Any Bread Bakers out there? (sour-dough bread)
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Thread: Any Bread Bakers out there? (sour-dough bread)

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  1. #1
    us
    Jan 2008
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    Any Bread Bakers out there? (sour-dough bread)

    People will often swear by the natural yeast in their area, and it's actually been a good selling point for a company in San-Fransisco (bread bakers know what I'm speaking of).

    My question is, do you bake bread, or even sour dough bread? Do you use local yeasts or keep a culture from out of town?

    Of course, there is always the argument that when you keep an out of town yeast culture, it will eventually 'climatize' to your local surroundings (thoughts on that too are appreciated).

    I've grown my own local Austin yeast a couple years, and I think I simply do not like sour-dough bread, but I've tried San-Fran, and I don't know if it's a big conspiricay, but I think I can actually enjoy that culture.

    Perhaps it's my imagination?

  2. #2

    Jun 2006
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    Re: Any Bread Bakers out there? (sour-dough bread)

    I cheat by using yeast from a pkg. to start my culture. I use milk to refresh it and it does get very sour sitting out in room temperature. And yes, I do like sourdough bread, biscuits, waffles, pancakes.

  3. #3
    us
    May 2005
    Northern California
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    Re: Any Bread Bakers out there? (sour-dough bread)

    Yes, I bake bread and I started my "starter" with store-bought yeast. I agree with your theory about out of town starter eventually becoming "local" starter. You can buy starters from all over the world but personally I think it's a waste of money. Anyway, I decided to toss the starter I had for about two years and replacing it with natural starter from our airborn yeast. I haven't started the process yet but soon. Just wanted the starter to be more natural.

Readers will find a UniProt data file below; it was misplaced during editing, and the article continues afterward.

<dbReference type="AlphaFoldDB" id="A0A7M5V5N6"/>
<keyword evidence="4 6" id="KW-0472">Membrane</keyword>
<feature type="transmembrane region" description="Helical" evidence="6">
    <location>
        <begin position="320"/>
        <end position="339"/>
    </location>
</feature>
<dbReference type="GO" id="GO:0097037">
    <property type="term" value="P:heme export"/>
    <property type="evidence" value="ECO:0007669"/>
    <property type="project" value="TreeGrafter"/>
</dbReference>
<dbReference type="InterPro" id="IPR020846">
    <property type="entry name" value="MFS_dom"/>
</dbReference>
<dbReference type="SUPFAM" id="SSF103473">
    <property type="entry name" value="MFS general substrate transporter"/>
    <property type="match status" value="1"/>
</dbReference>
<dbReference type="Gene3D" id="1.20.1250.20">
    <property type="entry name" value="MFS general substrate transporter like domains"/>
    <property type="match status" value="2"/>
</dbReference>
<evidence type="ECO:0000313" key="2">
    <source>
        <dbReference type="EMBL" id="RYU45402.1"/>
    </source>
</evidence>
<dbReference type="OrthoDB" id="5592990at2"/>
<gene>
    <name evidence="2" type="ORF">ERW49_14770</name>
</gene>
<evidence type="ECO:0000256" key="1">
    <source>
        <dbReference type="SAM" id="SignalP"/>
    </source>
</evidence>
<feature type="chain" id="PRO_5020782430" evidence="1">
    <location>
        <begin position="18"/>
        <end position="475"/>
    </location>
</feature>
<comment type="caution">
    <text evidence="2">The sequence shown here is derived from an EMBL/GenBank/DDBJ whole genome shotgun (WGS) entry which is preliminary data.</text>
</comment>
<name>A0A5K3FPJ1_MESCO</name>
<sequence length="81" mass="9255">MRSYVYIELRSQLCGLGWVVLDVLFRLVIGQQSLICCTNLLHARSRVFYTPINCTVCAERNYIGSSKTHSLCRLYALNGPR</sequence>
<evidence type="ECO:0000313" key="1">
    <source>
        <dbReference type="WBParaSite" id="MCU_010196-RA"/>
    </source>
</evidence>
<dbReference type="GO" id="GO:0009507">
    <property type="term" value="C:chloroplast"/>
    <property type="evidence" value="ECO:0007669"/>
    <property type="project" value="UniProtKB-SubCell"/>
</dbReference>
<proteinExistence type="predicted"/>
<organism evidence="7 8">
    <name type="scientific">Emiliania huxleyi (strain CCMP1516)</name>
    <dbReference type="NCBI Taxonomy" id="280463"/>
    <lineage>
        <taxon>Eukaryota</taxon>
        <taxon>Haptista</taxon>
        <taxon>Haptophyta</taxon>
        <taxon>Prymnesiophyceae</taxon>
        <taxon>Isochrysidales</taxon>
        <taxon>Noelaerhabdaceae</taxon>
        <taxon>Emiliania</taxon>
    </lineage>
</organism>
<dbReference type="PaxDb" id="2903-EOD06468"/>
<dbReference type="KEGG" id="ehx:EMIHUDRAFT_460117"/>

Banking off a Northeast wind, sailin' on a summer breeze

  4. #4
    mx
    Nov 2004
    Alamos,Sonora,Mexico
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    Re: Any Bread Bakers out there? (sour-dough bread)

    HI: Like many of you I use packaged yeast to start with. I have yet to see someone that doesn't like it. However, I don't put the unused mixture back into the starter.

    Lately I have been getting lazy since our local baker makes excellent sour dough breads. He bakes once a day.

    He builds a mesquite fire in the oven very early in the morning, then about 1 -2pm. starts baking. When possible I am standing right at the oven door for them, hot & ready to be 'drooled' with real butter.

    Found a super market in Tucson that has fresh Excellent fresh, hot ,soughdough bread, almost the same flavor as the SF.

    Don Jose de La Mancha
    packerbacker likes this.
    "I exist to live, not live to exist"

  5. #5
    us
    May 2005
    Northern California
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    Re: Any Bread Bakers out there? (sour-dough bread)